A large-scale new study suggests that obesity is associated with an increased risk of death from prostate cancer

According to a study by British researchersLarge-scale new researchObesity increases a man’s risk of dying from prostate cancer, however, the causal mechanism underpinning this link is unclear.

Prostate cancer is one of the most common cancers in men. It is a slow-growing cancer, so patients can live for many years after diagnosis.

Because of the prevalence of this cancer, researchers have been working to understand which factors may contribute to the development of more aggressive types of prostate cancer. Aurora Perez-Kornago, who led the new study at the University of Oxford, said understanding the risk factors for deadly prostate cancer could help patients avoid certain harmful lifestyles.

Knowing more about the factors that increase prostate cancer risk is key to preventing it, and age, family history, and black race are known risk factors, but they are immutable, so it’s important to discover risk factors that have the potential to change.

Previously, excess body fat was associated with a high incidence of fatal prostate cancer. The new study aims to provide a clearer picture of the relationship between weight and prostate cancer through a meta-analysis of 19 previous studies, including data from more than 2.5 million men.

The overall findings confirm previous doubts that weight gain is associated with an increased incidence of fatal prostate cancer. Quantitative studies have found that for every 5 percentage point increase in body mass index (BMI), a person’s risk of dying from prostate cancer increases by 10%.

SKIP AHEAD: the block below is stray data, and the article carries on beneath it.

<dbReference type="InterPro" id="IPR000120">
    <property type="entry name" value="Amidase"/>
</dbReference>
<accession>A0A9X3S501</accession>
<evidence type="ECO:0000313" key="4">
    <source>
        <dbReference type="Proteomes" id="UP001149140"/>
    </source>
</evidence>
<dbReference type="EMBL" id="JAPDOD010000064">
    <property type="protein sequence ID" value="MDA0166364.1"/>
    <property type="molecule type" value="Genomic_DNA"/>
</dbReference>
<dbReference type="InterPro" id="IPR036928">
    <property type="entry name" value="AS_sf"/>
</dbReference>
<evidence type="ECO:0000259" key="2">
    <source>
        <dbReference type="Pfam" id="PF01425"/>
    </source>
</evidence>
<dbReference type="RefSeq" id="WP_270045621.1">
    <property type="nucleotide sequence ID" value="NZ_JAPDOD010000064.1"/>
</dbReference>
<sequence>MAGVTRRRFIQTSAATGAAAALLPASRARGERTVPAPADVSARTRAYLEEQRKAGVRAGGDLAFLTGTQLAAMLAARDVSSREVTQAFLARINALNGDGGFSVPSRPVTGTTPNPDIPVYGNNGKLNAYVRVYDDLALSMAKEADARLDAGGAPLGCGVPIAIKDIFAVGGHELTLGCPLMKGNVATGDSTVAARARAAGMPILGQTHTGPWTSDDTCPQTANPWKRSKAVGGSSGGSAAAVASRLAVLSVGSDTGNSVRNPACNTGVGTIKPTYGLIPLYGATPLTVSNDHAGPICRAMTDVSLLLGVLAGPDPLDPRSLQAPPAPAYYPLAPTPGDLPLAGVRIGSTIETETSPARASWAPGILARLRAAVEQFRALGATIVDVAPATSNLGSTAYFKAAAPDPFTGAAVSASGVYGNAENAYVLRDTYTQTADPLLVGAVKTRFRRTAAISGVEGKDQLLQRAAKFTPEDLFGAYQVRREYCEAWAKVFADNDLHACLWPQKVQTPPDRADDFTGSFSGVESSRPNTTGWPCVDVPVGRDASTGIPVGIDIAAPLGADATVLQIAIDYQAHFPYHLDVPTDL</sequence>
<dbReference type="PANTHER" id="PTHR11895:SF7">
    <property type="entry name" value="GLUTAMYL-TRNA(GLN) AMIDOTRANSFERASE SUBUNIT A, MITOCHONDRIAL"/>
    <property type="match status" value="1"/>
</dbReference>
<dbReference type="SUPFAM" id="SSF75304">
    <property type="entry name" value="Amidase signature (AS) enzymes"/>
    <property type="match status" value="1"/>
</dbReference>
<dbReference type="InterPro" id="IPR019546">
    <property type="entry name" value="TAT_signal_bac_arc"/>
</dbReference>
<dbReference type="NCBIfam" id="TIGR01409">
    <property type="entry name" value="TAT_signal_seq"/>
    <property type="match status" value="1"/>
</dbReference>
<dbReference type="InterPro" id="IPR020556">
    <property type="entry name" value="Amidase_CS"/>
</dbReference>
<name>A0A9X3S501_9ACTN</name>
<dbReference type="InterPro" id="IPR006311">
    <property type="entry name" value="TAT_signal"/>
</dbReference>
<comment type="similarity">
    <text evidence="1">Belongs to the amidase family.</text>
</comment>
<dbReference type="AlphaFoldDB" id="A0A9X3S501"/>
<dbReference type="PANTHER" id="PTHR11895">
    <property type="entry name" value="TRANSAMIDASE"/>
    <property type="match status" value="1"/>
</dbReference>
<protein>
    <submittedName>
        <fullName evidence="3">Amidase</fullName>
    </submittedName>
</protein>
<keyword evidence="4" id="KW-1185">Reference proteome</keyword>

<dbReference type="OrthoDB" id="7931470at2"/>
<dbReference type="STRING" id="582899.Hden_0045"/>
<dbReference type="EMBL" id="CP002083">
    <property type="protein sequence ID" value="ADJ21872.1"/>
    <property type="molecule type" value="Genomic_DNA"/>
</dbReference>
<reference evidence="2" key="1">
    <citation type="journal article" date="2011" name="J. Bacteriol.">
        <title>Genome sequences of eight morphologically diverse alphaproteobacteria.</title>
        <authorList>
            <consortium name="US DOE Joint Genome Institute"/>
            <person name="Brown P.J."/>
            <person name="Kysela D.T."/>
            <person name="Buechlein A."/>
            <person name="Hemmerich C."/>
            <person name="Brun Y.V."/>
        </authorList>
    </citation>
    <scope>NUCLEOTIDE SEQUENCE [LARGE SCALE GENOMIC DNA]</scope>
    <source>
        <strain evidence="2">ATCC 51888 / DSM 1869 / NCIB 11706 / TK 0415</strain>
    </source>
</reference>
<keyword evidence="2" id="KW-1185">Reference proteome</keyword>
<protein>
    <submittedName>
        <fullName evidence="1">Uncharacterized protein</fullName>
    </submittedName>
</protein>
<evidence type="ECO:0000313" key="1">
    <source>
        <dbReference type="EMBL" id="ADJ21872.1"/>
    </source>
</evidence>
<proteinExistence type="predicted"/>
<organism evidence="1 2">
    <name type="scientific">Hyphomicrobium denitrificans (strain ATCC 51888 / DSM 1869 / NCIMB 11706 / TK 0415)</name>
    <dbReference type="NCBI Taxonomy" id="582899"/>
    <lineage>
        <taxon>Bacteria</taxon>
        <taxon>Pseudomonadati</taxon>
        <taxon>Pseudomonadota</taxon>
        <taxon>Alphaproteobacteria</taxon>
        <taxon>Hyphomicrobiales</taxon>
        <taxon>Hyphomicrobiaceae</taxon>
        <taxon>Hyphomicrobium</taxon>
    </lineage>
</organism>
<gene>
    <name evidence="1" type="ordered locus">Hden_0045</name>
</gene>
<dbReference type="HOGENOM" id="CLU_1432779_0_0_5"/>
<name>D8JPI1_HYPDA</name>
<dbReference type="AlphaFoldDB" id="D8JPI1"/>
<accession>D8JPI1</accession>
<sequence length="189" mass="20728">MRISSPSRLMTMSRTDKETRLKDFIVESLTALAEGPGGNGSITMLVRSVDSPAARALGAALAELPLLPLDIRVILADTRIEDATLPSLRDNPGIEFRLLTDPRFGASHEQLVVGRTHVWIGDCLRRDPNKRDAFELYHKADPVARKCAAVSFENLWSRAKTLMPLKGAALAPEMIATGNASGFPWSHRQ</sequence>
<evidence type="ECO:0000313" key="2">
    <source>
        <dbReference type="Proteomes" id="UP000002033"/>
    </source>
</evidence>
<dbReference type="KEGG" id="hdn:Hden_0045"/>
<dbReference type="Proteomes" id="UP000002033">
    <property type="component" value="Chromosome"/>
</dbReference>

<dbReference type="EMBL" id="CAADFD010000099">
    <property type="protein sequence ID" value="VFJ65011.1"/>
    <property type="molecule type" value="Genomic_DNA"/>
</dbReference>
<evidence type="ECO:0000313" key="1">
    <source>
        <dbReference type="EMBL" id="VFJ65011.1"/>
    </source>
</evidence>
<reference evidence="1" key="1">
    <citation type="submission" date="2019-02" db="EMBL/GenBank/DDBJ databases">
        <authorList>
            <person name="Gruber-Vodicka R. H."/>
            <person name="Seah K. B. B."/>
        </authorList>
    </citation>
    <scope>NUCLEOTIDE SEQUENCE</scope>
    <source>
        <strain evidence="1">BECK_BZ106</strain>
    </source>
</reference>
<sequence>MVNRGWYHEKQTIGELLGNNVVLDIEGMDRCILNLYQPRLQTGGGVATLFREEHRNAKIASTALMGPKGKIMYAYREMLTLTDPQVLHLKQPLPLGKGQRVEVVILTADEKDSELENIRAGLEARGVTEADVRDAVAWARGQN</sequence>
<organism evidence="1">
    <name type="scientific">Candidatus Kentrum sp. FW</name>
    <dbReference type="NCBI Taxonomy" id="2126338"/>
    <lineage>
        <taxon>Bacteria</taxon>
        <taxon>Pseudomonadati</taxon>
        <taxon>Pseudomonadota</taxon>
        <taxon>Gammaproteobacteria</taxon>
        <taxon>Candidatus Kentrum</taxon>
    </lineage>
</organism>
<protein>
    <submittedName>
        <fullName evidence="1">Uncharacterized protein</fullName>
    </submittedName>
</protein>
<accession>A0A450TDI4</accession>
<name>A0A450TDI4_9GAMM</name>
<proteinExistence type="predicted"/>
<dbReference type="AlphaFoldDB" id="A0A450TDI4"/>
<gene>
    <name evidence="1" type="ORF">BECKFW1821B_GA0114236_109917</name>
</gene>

The association between weight and fatal prostate cancer is not related to where a person’s weight is concentrated. But the researchers did calculate that for every 10 centimeters (3.9 inches) increase in waist circumference, the risk of dying from prostate cancer increased by 7 percent. Based on UK data, the study estimated that if men’s average BMI fell by 5 percentage points, the number of people dying from prostate cancer each year would be reduced by about 1,300 people.

The researchers say the link between weight and fatal prostate cancer may be clear, but still don’t know what drives that association. It is reasonable to think that higher body fat may drive the progression of prostate cancer. In fact, a 2018 study did hypothesize a mechanistic link between dietary fats and the progression of prostate cancer metastases.

But the researchers also note that other factors may also be at play, including differences in cancer detection between obese men and men of normal weight. For example, prostate-specific antigen (PSA) concentrations in blood samples may be lower in subjects with higher BMI, meaning that cancer risk may be detected at a later stage, leading to worse outcomes. Get more cutting-edge research progress visit:

The new study is published inBMC Medicineabove.Articles are available Here Download.

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